Garbage in, garbage out does not have to be your reality
Very simply, “spend analytics is easier than you think and can deliver results very quickly” was the core message of my previous article in this series on spend analytics. It was a bit of a rant and a soapbox moment, but in this day and age, there is no reasonable excuse for a procurement team in an organization – whether private, not-for-profit or public in nature, small, medium or large in size – not to know how much it spends, where, on what and with whom.
In my previous article, I alluded to the fourth excuse we often hear an organization give for why they can’t do spend analysis – their data is so bad that no one, anywhere, could fix it. In any system or organization where hundreds, if not thousands of people can buy goods and services, there will inevitable data quality issues that make spend visibility more difficult, but certainly not impossible.
Some of the key data culprits are: errors in the data extraction, duplicate suppliers (a problem which increases as purchasing card spend increases), inconsistent, incorrect or missing classifications and lack of additional information about suppliers (size, diversity and location). Here, I want to provide a process which you or your chosen partner can take when you have decided that you are ready to overcome those data challenges, and you are no longer willing to live with poor quality spend data.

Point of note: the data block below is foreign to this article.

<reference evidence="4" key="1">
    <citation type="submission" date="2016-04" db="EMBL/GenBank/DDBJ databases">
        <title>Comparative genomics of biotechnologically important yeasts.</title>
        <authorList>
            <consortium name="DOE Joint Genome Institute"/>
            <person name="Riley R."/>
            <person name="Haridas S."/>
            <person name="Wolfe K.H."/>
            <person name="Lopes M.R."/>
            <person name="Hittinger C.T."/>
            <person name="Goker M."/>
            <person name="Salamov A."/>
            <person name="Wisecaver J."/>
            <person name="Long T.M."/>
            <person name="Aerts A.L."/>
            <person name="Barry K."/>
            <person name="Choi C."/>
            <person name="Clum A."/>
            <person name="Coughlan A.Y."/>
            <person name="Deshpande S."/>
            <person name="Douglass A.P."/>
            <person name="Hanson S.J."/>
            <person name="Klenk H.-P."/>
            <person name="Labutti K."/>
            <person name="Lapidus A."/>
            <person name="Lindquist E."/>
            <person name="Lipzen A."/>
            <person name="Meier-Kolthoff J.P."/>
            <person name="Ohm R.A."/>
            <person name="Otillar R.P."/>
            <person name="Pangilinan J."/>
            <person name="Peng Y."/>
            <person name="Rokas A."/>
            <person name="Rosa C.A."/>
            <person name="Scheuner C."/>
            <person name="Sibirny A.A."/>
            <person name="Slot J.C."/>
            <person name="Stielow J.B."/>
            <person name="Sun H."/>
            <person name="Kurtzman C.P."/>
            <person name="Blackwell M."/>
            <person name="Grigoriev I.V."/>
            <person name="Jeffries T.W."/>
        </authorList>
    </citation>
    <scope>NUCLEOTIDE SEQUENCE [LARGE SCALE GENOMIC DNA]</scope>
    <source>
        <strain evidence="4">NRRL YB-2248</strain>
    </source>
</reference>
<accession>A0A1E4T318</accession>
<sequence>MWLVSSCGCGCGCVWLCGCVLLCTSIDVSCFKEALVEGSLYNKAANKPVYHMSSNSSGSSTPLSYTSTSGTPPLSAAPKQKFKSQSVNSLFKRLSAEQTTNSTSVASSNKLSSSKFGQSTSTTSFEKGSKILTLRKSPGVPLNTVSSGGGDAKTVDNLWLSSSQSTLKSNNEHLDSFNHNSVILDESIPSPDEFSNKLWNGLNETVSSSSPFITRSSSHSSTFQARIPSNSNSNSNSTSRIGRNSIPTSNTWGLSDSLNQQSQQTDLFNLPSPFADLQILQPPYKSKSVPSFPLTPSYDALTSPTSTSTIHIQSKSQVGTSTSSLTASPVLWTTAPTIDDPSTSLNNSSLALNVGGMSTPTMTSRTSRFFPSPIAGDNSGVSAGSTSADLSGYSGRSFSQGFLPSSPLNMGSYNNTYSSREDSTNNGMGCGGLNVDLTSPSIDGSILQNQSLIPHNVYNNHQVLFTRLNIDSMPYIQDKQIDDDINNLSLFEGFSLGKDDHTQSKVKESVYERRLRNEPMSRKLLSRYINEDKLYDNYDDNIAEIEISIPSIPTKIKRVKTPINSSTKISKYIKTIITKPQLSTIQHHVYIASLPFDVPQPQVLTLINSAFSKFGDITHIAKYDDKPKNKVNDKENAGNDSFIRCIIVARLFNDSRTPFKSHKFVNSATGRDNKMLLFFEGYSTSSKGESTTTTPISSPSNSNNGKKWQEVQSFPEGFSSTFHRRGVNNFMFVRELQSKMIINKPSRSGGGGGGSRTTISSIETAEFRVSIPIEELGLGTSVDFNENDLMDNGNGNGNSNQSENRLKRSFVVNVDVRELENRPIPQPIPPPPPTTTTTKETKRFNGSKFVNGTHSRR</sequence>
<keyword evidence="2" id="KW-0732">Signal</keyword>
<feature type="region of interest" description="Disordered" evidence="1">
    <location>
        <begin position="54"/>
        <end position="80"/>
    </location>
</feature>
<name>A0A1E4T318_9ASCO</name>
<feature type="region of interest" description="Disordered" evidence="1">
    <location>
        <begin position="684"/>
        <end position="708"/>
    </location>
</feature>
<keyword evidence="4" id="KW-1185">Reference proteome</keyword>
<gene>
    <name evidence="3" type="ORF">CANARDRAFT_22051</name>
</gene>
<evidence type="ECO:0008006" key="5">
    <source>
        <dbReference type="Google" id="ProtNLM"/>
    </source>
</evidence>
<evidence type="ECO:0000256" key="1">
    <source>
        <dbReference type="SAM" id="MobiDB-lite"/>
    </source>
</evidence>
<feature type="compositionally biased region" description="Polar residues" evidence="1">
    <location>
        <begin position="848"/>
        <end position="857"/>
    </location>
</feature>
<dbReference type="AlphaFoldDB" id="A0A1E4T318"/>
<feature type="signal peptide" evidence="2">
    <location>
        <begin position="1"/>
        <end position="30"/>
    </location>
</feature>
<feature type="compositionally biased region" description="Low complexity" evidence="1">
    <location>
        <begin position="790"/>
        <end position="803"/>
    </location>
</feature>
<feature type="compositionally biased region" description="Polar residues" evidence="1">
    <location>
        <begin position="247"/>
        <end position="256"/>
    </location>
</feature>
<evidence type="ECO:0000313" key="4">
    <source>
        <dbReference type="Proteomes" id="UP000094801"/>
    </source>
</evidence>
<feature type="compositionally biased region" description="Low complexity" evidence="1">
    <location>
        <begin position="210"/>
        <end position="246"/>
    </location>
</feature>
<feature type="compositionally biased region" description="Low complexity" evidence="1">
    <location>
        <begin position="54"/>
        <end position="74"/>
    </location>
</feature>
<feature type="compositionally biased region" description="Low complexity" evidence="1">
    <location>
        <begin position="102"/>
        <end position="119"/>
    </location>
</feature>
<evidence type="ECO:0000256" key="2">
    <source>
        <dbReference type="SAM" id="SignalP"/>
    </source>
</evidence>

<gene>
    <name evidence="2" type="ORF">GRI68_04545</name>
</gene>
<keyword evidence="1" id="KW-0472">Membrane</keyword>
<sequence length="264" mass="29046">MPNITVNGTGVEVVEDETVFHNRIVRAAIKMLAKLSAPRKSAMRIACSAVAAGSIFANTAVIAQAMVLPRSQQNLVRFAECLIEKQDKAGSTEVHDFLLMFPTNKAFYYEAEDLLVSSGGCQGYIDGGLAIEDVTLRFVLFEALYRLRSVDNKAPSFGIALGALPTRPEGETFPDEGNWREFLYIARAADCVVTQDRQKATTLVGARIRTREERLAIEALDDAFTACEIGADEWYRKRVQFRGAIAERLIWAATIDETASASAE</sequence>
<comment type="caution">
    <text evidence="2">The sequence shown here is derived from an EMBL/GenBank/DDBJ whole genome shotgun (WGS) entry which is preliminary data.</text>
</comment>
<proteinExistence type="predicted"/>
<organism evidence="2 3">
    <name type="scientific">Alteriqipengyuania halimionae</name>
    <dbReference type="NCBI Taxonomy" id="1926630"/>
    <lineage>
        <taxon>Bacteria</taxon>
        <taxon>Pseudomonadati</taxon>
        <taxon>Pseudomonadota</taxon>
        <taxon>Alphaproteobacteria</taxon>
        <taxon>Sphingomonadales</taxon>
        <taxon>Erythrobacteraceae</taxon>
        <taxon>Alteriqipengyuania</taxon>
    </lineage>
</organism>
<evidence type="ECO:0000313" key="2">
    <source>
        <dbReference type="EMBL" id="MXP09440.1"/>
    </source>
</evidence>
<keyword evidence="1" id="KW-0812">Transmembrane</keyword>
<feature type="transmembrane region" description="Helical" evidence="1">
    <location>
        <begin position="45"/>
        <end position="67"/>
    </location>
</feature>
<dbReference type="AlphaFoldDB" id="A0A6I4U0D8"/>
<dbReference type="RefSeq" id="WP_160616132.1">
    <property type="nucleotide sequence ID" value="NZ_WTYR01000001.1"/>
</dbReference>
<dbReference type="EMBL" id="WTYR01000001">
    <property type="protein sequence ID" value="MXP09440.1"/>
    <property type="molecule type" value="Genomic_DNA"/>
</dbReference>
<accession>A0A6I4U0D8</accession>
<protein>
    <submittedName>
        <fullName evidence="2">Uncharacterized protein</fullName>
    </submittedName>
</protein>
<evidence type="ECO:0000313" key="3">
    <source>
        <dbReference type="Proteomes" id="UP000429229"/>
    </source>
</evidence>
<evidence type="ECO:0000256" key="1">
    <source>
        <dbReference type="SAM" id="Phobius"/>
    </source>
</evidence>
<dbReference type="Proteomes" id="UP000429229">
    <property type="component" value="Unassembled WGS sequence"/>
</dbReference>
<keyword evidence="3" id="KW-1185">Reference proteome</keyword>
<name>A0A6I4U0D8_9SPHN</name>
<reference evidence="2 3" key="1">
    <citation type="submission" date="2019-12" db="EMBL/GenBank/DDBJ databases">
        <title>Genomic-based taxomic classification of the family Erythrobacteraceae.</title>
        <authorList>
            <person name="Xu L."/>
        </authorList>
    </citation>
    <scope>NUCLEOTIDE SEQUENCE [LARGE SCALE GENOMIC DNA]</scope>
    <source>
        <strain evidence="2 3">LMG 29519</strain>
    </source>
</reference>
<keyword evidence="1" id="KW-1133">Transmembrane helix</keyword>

Overcoming the Data Deficit — Collect and Normalize
If you are part of a small organization, you may very well be able to do all of this on spreadsheets with your existing team. If you are a medium-to-large organization, the process becomes more difficult, but the same basic theory still applies.
First, collect the data from each of your transaction systems. At a minimum, this will be accounts payable data for every organization. Layered on top of that may be pCard data, eProcurement data and/or contract data. At a bare minimum, you need to know who was paid, at least one date (invoice, payment or accounting date typically), how much was paid, an invoice number and, ideally, the part of the organization which spent the money (department, business unit etc.)
Second, put the data you have into standardized columns. In other words, you may see “transaction date” in your pCard spend file and “invoice date” in your AP file. One source may say “supplier name” and another may say “vendor name”. The purpose of this step is to take each heading and match them between files. This could be done in Excel or Access, but there are more robust tools used by data scientists to complete this step as the dataset gets larger.
Spend Analytics, Jonathan White
Third, check the fitness/accuracy of the data exports. This is critically important because there is always something wrong with the initial data extract. It could be minor and quickly fixable – but it could also be major and skipping this step would mean that all of the rest of the work you do on your data in later steps is pointless because the base data was wrong. This step can be achieved by doing some simple tests on the data, like assessing whether or not the total spend is what you expect it to be. Look at the data by supplier – are your top suppliers those you expect to see? Sort by department by total spend and again, do they look right? Additionally, you should be checking for duplicated transactions in the file, missing supplier names or addresses, blank department descriptions and out of scope spend to name a few. Some problems can be fixed in place while others will require that the data be re-extracted.